A large study from Denmark found that women using hormonal contraceptives have triple the risk of suicide compared to women who haven’t used this form of birth control. Hormonal contraceptives include the birth control pill as well as the patch, ring, and hormonal IUDs. To investigate the suicide risk, researchers from the University of Copenhagen followed nearly a half million women ages 15 and older for an average of 8.3 years. During that time, they identified 6,999 suicide attempts and 71 actual suicides. The risks were higher in women using hormonal contraceptives as well as in those who had used them in the recent past, compared with women who had never used them. The highest risks seen were among teenagers.
The study found that suicide attempts among women using hormonal contraceptives were nearly double those of women who never used any type of birth control, while the risk of suicide itself was three times that of women who used no birth control. However, the actual number of suicides – 71 – was low considering the number of women being followed. The highest risk of attempted suicide was associated with use of the patch, followed by the IUD, then the vaginal ring and, last, the pill.
Earlier this year, I reported on findings by the same Danish team regarding the extent of depression linked to hormonal birth control methods. Here, the risk was higher with progesterone-only medications and highest among 15 to 19 year-olds, especially those using the ring, patch and IUD. The risks declined as women got older, peaking about six months after they began to use the contraceptives. The study looking at attempted and successful suicides followed up on the depression findings. Here, results showed that the risks of suicide and attempted suicide were highest in the first two months after beginning to use a hormonal contraceptive and plateaued after a year. Even so, the risks remained twice those of women who used no contraceptives. After seven years, the risks were still 30 percent higher among women using hormonal birth control.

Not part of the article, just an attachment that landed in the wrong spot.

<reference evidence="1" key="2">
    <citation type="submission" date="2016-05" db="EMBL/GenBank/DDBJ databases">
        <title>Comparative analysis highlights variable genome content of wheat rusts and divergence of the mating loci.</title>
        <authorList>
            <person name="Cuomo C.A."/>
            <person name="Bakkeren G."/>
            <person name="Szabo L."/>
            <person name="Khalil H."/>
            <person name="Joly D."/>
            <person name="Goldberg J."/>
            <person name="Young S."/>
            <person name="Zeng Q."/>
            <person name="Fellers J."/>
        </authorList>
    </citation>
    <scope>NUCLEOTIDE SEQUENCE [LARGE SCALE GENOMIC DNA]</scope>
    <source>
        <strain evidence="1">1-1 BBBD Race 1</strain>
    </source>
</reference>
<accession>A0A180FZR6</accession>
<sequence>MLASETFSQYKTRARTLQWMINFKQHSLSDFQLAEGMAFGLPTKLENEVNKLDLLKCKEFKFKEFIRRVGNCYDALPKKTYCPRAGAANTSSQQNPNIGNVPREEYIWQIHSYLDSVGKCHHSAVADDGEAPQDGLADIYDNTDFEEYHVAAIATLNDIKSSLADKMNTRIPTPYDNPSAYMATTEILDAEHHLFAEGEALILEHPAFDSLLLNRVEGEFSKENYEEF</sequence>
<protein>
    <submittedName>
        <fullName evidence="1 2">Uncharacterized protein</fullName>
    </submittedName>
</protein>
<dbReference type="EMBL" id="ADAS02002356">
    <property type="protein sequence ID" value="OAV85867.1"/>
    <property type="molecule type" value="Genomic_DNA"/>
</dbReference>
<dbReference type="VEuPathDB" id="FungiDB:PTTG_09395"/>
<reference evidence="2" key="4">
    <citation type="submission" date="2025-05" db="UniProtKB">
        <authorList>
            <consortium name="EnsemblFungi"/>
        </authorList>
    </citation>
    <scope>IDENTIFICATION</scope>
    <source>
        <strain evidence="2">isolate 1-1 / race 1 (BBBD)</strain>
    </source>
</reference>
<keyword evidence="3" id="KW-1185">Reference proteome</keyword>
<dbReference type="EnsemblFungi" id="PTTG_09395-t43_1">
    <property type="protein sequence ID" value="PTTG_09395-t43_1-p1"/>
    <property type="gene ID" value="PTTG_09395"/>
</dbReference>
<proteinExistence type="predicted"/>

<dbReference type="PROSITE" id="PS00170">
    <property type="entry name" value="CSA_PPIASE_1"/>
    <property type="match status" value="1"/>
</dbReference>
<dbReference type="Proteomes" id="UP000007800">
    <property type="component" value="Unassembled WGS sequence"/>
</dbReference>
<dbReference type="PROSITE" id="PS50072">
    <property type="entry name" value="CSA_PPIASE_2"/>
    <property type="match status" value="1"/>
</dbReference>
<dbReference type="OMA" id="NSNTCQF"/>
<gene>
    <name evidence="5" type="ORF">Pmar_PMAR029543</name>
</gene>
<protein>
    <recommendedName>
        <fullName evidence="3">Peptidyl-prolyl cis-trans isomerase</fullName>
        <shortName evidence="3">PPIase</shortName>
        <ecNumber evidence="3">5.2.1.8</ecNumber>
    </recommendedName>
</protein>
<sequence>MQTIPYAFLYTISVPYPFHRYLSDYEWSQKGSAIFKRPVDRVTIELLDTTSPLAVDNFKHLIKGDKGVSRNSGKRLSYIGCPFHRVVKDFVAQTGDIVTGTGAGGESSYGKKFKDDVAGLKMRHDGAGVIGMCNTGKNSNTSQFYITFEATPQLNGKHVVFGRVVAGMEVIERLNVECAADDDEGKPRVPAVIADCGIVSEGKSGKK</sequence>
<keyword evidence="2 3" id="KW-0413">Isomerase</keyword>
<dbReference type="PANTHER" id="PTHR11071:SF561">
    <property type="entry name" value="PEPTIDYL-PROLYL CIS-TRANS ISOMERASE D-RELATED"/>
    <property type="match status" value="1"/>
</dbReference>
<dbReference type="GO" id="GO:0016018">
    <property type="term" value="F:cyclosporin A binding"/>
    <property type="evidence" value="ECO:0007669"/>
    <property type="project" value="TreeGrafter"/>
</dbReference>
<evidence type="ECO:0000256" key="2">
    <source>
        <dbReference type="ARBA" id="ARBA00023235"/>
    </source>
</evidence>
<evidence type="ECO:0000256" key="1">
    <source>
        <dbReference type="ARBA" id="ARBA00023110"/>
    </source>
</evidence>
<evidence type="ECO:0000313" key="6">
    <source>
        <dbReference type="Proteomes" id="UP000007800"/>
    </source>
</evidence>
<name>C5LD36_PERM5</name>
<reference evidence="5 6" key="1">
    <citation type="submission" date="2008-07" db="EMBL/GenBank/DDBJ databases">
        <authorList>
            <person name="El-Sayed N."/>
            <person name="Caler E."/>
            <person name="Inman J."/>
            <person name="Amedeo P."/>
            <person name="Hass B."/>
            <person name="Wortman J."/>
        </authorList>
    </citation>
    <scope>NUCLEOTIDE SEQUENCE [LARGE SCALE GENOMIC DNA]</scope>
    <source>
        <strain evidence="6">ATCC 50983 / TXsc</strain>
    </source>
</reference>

This isn’t the only study of the risk of suicide and suicide attempts among women on hormonal contraception. Five other investigations have found higher risks, although in only one case were the increases statistically significant. However, none of the earlier studies included women ages 15 to 25, who were found to be most vulnerable in the latest investigation.
The Danish researchers said their results should prompt doctors to discuss the potential side effects of hormonal contraceptives, especially with women who have a history of depression or other mood disorders. Lead author Charlotte Wessel Skovlund also said doctors should be more reluctant to prescribe hormonal contraceptives to young girls unless there are compelling medical reasons to do so.
If you’re using hormonal birth control and are concerned about the risk of suicide, depression or other serious side effects, be sure to discuss your reservations with your physician. And do consider non-pharmacological, natural birth control options. You can use the calendar method and pay attention to your temperature and the texture of cervical mucus, or you can use a contraceptive sponge, a diaphragm or a cervical cap. Your partner can use condoms, either alone or with spermicidal foam.
Andrew Weil, M.D.
Charlotte Wessel Skovlund et al, “Association of Hormonal Contraception with Suicide Attempts and Suicide.” American Journal of Psychiatry, November 17, 2017, doi.org/10.1176/appi.ajp.2017.17060616